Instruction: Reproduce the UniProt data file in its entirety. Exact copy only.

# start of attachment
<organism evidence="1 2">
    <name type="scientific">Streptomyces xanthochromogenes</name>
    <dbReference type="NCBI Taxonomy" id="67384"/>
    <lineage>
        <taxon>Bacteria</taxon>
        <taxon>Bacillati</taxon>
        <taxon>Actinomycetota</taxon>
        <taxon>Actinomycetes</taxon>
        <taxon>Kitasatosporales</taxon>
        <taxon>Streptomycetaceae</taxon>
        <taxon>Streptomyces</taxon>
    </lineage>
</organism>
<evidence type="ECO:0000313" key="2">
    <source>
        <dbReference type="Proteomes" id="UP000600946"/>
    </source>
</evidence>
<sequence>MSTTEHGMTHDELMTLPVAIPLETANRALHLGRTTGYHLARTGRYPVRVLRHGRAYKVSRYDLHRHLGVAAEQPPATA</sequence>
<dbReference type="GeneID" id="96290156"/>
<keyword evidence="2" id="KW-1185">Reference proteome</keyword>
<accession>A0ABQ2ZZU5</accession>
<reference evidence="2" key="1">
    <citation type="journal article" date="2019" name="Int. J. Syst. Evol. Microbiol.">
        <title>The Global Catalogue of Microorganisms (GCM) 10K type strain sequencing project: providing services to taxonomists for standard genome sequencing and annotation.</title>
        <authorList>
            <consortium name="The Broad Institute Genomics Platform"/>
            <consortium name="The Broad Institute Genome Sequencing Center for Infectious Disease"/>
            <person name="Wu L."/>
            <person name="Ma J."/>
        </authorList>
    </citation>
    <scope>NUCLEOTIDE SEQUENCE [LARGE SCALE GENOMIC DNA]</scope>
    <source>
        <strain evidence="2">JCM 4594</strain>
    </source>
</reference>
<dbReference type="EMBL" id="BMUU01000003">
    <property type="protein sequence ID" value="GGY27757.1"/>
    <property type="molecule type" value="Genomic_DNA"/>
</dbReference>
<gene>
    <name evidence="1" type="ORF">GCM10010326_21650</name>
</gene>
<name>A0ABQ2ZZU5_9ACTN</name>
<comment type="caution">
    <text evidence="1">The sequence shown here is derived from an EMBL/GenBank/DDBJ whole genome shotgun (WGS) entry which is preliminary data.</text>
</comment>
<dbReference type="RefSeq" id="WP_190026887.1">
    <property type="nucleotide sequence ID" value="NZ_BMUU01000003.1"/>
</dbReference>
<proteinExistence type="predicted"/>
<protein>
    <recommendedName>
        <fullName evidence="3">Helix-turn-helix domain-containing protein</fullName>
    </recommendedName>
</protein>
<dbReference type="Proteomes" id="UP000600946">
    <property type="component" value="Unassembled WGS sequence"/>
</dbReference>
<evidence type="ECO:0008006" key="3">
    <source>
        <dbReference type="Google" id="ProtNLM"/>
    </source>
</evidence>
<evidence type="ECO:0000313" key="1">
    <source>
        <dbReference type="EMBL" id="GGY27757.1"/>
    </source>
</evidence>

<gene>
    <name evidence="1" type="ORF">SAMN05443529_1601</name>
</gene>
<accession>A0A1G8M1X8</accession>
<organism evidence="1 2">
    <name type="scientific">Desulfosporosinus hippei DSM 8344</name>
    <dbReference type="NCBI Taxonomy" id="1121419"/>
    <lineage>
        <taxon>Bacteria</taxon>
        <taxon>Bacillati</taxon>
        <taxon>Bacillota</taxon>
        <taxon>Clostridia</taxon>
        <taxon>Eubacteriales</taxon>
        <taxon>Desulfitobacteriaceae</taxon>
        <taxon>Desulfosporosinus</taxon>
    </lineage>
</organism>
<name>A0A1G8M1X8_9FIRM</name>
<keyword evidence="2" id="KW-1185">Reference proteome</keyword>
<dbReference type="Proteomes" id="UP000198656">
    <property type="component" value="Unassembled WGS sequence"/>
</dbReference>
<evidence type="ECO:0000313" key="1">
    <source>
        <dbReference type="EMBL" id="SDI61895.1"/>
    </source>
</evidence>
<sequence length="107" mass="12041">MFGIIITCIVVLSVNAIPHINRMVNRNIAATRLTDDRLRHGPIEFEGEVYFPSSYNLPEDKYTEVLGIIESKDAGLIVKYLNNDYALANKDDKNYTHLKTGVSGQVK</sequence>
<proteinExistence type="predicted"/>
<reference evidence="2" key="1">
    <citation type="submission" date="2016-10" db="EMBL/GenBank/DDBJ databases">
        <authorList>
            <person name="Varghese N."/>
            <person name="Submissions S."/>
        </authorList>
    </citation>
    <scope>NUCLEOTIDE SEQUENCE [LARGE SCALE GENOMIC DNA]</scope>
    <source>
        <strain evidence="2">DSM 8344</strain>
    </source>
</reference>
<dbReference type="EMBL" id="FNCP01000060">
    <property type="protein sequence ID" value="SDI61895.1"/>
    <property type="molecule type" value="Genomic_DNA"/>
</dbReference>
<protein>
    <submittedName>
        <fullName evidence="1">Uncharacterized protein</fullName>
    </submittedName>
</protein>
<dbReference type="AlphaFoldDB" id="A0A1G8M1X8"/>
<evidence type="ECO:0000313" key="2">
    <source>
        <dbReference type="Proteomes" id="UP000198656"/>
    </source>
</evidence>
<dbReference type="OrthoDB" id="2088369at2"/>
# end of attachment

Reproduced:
<organism evidence="1 2">
    <name type="scientific">Streptomyces xanthochromogenes</name>
    <dbReference type="NCBI Taxonomy" id="67384"/>
    <lineage>
        <taxon>Bacteria</taxon>
        <taxon>Bacillati</taxon>
        <taxon>Actinomycetota</taxon>
        <taxon>Actinomycetes</taxon>
        <taxon>Kitasatosporales</taxon>
        <taxon>Streptomycetaceae</taxon>
        <taxon>Streptomyces</taxon>
    </lineage>
</organism>
<evidence type="ECO:0000313" key="2">
    <source>
        <dbReference type="Proteomes" id="UP000600946"/>
    </source>
</evidence>
<sequence>MSTTEHGMTHDELMTLPVAIPLETANRALHLGRTTGYHLARTGRYPVRVLRHGRAYKVSRYDLHRHLGVAAEQPPATA</sequence>
<dbReference type="GeneID" id="96290156"/>
<keyword evidence="2" id="KW-1185">Reference proteome</keyword>
<accession>A0ABQ2ZZU5</accession>
<reference evidence="2" key="1">
    <citation type="journal article" date="2019" name="Int. J. Syst. Evol. Microbiol.">
        <title>The Global Catalogue of Microorganisms (GCM) 10K type strain sequencing project: providing services to taxonomists for standard genome sequencing and annotation.</title>
        <authorList>
            <consortium name="The Broad Institute Genomics Platform"/>
            <consortium name="The Broad Institute Genome Sequencing Center for Infectious Disease"/>
            <person name="Wu L."/>
            <person name="Ma J."/>
        </authorList>
    </citation>
    <scope>NUCLEOTIDE SEQUENCE [LARGE SCALE GENOMIC DNA]</scope>
    <source>
        <strain evidence="2">JCM 4594</strain>
    </source>
</reference>
<dbReference type="EMBL" id="BMUU01000003">
    <property type="protein sequence ID" value="GGY27757.1"/>
    <property type="molecule type" value="Genomic_DNA"/>
</dbReference>
<gene>
    <name evidence="1" type="ORF">GCM10010326_21650</name>
</gene>
<name>A0ABQ2ZZU5_9ACTN</name>
<comment type="caution">
    <text evidence="1">The sequence shown here is derived from an EMBL/GenBank/DDBJ whole genome shotgun (WGS) entry which is preliminary data.</text>
</comment>
<dbReference type="RefSeq" id="WP_190026887.1">
    <property type="nucleotide sequence ID" value="NZ_BMUU01000003.1"/>
</dbReference>
<proteinExistence type="predicted"/>
<protein>
    <recommendedName>
        <fullName evidence="3">Helix-turn-helix domain-containing protein</fullName>
    </recommendedName>
</protein>
<dbReference type="Proteomes" id="UP000600946">
    <property type="component" value="Unassembled WGS sequence"/>
</dbReference>
<evidence type="ECO:0008006" key="3">
    <source>
        <dbReference type="Google" id="ProtNLM"/>
    </source>
</evidence>
<evidence type="ECO:0000313" key="1">
    <source>
        <dbReference type="EMBL" id="GGY27757.1"/>
    </source>
</evidence>

<gene>
    <name evidence="1" type="ORF">SAMN05443529_1601</name>
</gene>
<accession>A0A1G8M1X8</accession>
<organism evidence="1 2">
    <name type="scientific">Desulfosporosinus hippei DSM 8344</name>
    <dbReference type="NCBI Taxonomy" id="1121419"/>
    <lineage>
        <taxon>Bacteria</taxon>
        <taxon>Bacillati</taxon>
        <taxon>Bacillota</taxon>
        <taxon>Clostridia</taxon>
        <taxon>Eubacteriales</taxon>
        <taxon>Desulfitobacteriaceae</taxon>
        <taxon>Desulfosporosinus</taxon>
    </lineage>
</organism>
<name>A0A1G8M1X8_9FIRM</name>
<keyword evidence="2" id="KW-1185">Reference proteome</keyword>
<dbReference type="Proteomes" id="UP000198656">
    <property type="component" value="Unassembled WGS sequence"/>
</dbReference>
<evidence type="ECO:0000313" key="1">
    <source>
        <dbReference type="EMBL" id="SDI61895.1"/>
    </source>
</evidence>
<sequence length="107" mass="12041">MFGIIITCIVVLSVNAIPHINRMVNRNIAATRLTDDRLRHGPIEFEGEVYFPSSYNLPEDKYTEVLGIIESKDAGLIVKYLNNDYALANKDDKNYTHLKTGVSGQVK</sequence>
<proteinExistence type="predicted"/>
<reference evidence="2" key="1">
    <citation type="submission" date="2016-10" db="EMBL/GenBank/DDBJ databases">
        <authorList>
            <person name="Varghese N."/>
            <person name="Submissions S."/>
        </authorList>
    </citation>
    <scope>NUCLEOTIDE SEQUENCE [LARGE SCALE GENOMIC DNA]</scope>
    <source>
        <strain evidence="2">DSM 8344</strain>
    </source>
</reference>
<dbReference type="EMBL" id="FNCP01000060">
    <property type="protein sequence ID" value="SDI61895.1"/>
    <property type="molecule type" value="Genomic_DNA"/>
</dbReference>
<protein>
    <submittedName>
        <fullName evidence="1">Uncharacterized protein</fullName>
    </submittedName>
</protein>
<dbReference type="AlphaFoldDB" id="A0A1G8M1X8"/>
<evidence type="ECO:0000313" key="2">
    <source>
        <dbReference type="Proteomes" id="UP000198656"/>
    </source>
</evidence>
<dbReference type="OrthoDB" id="2088369at2"/>